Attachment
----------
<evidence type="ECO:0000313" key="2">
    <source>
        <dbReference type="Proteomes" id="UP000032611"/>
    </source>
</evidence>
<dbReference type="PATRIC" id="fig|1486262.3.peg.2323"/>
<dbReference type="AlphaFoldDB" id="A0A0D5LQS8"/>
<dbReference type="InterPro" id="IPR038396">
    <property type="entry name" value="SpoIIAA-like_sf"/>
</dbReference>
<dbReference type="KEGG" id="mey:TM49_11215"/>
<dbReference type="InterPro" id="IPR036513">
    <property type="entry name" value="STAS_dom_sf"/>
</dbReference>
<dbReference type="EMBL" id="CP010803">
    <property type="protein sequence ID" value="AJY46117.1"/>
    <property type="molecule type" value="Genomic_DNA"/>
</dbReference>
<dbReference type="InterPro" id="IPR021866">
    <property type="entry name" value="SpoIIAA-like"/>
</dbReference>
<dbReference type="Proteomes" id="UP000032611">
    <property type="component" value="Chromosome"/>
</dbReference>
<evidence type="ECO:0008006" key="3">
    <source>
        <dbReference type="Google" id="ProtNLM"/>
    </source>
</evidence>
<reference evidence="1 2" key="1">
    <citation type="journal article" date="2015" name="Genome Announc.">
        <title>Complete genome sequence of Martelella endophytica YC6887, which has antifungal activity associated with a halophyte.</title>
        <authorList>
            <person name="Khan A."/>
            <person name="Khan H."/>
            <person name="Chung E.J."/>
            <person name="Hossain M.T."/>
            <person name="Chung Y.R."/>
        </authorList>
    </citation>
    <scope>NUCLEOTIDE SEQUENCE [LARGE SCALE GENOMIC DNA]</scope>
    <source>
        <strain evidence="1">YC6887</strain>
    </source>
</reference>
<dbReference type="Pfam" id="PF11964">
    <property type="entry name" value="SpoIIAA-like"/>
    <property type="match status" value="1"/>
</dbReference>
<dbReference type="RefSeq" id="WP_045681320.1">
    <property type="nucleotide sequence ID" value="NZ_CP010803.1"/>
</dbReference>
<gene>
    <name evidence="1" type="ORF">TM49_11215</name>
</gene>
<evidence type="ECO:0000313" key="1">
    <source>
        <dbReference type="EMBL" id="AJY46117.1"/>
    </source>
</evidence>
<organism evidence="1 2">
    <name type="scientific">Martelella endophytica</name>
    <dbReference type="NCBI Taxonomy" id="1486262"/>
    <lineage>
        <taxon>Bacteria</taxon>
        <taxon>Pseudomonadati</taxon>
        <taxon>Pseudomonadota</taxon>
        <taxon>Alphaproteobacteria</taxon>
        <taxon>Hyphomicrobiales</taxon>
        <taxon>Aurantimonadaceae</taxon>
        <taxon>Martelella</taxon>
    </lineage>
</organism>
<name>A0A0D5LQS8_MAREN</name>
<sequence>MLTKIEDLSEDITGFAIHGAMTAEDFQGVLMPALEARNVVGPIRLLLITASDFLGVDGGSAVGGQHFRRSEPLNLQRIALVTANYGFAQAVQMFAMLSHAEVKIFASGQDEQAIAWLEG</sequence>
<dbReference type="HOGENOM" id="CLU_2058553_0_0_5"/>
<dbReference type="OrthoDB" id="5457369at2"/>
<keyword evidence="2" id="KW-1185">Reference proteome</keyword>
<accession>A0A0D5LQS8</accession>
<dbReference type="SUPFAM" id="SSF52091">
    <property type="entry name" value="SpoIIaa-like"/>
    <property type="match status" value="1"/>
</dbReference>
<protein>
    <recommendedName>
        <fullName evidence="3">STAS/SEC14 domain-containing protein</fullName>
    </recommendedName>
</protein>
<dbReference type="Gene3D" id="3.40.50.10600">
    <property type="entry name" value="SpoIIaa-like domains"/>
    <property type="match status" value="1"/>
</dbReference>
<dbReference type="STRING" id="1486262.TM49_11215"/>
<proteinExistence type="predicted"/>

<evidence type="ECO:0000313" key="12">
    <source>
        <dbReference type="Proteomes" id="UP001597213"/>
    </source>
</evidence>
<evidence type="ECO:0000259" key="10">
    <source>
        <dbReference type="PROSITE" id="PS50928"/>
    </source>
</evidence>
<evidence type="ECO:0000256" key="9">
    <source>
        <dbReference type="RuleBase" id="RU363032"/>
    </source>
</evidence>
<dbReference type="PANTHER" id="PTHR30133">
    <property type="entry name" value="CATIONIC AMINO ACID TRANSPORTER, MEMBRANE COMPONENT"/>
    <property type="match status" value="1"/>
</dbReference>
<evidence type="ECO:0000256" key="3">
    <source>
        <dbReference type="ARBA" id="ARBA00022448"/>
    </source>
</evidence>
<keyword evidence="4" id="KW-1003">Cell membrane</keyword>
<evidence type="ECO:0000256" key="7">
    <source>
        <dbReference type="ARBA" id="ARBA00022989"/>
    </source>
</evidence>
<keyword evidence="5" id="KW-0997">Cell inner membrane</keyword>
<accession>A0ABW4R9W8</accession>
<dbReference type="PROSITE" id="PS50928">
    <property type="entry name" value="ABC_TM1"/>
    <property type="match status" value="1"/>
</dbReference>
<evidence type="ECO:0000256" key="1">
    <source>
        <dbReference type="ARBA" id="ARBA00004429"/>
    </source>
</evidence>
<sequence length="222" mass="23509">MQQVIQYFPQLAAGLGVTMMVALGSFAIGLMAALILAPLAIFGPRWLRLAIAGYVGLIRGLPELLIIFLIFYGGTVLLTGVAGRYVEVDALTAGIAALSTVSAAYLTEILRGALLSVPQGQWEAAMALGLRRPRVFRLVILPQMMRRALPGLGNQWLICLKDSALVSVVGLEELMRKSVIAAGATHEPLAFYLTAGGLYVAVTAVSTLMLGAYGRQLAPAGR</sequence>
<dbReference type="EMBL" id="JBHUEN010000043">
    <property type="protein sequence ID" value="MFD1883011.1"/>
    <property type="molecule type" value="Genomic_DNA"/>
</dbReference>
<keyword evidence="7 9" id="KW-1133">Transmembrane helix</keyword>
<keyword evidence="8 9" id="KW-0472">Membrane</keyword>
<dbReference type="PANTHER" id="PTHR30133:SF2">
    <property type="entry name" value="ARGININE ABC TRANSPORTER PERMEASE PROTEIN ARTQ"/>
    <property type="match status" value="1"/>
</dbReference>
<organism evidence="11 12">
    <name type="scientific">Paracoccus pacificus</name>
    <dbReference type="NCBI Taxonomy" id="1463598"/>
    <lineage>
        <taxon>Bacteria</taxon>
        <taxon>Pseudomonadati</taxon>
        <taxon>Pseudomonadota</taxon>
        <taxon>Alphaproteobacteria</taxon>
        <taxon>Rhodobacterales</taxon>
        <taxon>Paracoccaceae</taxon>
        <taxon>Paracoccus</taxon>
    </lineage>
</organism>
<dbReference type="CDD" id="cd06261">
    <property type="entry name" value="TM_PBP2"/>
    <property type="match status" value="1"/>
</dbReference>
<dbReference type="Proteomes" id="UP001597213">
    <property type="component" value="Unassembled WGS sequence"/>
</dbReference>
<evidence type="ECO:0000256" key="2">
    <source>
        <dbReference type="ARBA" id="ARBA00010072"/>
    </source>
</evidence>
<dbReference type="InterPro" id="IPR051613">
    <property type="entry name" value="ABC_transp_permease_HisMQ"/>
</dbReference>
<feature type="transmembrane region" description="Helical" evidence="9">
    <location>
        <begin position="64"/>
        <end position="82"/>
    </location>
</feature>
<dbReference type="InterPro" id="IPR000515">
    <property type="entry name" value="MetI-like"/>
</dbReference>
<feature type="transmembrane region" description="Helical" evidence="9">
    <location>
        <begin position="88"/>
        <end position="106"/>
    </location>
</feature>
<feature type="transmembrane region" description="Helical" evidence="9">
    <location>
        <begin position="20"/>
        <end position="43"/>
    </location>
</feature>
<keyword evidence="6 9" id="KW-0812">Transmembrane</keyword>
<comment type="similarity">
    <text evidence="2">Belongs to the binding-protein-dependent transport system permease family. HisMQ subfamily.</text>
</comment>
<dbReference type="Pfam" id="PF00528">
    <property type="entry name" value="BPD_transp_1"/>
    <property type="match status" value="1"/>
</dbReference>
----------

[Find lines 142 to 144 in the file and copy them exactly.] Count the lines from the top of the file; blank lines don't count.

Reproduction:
<keyword evidence="8 9" id="KW-0472">Membrane</keyword>
<dbReference type="PANTHER" id="PTHR30133:SF2">
    <property type="entry name" value="ARGININE ABC TRANSPORTER PERMEASE PROTEIN ARTQ"/>